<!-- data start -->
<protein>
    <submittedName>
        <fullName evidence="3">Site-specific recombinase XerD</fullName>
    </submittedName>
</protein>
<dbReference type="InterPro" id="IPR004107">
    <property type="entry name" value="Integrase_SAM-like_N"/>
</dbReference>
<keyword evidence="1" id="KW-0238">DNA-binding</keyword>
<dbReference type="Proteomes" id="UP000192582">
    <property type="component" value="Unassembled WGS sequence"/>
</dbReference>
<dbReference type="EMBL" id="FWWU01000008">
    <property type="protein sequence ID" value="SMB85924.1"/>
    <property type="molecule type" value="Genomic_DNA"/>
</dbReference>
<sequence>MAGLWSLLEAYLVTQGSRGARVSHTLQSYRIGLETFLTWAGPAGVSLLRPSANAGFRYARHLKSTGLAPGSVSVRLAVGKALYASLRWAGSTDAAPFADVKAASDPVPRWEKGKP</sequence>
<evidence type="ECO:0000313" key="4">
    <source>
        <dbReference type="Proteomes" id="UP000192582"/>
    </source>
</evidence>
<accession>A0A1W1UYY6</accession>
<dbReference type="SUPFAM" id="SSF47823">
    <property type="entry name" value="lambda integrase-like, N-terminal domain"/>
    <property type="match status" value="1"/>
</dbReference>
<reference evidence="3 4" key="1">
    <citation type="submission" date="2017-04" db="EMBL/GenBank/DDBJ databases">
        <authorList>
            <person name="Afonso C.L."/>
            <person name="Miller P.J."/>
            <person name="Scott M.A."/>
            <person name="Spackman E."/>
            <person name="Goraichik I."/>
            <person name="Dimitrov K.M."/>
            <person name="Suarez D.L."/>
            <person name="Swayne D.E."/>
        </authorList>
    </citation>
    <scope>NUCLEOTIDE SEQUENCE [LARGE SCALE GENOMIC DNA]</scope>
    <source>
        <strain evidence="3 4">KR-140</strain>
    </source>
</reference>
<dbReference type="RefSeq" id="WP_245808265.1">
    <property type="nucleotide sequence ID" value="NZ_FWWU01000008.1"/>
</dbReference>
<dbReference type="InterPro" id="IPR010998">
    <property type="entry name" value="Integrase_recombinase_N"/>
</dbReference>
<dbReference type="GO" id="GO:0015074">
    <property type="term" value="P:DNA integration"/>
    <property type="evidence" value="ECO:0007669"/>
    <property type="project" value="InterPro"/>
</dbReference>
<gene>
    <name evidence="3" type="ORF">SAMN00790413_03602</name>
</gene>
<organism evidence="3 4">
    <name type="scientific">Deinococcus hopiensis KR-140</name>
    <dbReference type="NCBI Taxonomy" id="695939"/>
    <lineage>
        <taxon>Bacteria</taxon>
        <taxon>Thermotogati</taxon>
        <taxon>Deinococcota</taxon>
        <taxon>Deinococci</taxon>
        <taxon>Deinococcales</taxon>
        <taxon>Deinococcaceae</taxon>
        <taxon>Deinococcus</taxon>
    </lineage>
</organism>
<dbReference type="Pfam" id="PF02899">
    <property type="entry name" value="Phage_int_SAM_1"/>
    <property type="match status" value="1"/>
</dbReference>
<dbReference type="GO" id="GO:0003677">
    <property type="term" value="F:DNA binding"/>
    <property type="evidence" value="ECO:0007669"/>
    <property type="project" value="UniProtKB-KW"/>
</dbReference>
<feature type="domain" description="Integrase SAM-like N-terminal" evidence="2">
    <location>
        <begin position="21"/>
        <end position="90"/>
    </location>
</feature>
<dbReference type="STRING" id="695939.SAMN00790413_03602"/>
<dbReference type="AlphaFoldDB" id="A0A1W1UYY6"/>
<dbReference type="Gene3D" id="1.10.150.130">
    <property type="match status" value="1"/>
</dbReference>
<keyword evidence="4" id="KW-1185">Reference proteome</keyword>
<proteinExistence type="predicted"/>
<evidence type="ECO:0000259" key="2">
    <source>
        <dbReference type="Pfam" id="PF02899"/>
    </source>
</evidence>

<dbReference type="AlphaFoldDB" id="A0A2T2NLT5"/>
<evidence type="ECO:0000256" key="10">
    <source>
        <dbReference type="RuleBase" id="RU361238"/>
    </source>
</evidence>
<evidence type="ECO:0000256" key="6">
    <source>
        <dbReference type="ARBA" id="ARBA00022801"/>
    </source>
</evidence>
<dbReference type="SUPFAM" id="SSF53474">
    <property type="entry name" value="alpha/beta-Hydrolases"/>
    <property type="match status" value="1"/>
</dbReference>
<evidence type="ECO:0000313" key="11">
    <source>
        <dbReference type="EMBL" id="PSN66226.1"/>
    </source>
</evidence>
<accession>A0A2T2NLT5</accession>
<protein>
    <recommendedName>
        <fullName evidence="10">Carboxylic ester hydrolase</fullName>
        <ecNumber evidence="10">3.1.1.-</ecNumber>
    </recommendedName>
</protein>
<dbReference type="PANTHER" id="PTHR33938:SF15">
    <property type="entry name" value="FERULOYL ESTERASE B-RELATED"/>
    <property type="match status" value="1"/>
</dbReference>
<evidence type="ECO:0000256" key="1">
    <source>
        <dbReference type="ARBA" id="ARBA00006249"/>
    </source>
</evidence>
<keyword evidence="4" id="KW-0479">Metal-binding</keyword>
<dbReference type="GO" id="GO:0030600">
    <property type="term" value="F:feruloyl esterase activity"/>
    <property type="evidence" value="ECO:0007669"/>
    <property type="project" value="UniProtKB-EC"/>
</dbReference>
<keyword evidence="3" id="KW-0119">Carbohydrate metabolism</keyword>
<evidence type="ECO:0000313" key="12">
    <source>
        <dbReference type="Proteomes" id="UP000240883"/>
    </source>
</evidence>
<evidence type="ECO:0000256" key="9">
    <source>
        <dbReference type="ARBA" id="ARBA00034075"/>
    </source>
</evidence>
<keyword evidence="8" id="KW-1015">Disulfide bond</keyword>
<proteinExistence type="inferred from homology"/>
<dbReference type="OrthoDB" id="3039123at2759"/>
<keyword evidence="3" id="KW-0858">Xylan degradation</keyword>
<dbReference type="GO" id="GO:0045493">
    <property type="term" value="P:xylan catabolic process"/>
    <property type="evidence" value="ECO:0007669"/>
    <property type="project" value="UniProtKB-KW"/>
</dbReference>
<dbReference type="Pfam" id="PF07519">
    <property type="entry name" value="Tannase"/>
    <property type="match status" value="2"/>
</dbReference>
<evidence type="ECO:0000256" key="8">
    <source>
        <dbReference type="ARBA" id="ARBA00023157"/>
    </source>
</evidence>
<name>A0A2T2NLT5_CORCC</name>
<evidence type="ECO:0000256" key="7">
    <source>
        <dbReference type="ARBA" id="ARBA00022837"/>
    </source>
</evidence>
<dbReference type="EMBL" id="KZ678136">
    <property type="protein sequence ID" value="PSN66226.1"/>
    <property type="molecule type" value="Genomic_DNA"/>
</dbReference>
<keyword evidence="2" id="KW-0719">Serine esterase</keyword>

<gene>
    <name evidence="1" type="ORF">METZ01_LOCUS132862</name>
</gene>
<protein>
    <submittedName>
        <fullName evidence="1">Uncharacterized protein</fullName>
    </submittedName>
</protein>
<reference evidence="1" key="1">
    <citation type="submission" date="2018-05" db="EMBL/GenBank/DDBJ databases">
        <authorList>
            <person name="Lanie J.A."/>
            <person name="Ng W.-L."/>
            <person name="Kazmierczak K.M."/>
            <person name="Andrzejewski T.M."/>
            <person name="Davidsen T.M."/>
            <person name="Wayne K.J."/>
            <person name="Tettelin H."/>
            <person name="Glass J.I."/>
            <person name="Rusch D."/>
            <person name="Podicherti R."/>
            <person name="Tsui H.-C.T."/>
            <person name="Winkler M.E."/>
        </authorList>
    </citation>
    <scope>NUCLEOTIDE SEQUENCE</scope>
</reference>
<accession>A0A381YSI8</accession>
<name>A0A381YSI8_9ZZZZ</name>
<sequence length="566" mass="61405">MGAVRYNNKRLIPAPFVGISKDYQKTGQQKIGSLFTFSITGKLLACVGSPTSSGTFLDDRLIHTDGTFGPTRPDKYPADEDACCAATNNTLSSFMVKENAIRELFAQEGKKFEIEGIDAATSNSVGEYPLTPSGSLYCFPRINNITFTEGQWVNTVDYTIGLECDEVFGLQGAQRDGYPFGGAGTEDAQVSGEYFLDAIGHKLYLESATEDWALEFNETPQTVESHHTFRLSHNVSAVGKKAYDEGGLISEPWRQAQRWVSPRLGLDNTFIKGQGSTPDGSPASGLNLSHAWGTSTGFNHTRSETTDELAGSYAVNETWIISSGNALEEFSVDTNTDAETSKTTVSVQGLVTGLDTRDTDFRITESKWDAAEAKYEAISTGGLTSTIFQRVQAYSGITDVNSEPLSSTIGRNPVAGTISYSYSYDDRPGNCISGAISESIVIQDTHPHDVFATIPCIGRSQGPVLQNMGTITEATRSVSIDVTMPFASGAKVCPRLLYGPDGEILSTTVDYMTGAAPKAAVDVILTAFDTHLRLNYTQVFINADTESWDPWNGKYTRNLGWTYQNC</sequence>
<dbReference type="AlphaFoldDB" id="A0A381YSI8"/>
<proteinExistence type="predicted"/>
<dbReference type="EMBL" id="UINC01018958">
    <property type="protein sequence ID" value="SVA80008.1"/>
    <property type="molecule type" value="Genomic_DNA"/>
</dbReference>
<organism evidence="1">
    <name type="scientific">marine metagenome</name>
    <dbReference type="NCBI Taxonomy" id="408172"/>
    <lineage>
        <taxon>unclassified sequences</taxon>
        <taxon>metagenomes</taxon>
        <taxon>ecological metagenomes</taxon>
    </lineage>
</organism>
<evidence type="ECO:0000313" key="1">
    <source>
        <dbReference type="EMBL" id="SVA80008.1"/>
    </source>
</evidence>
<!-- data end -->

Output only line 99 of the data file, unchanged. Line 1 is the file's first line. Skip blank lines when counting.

</evidence>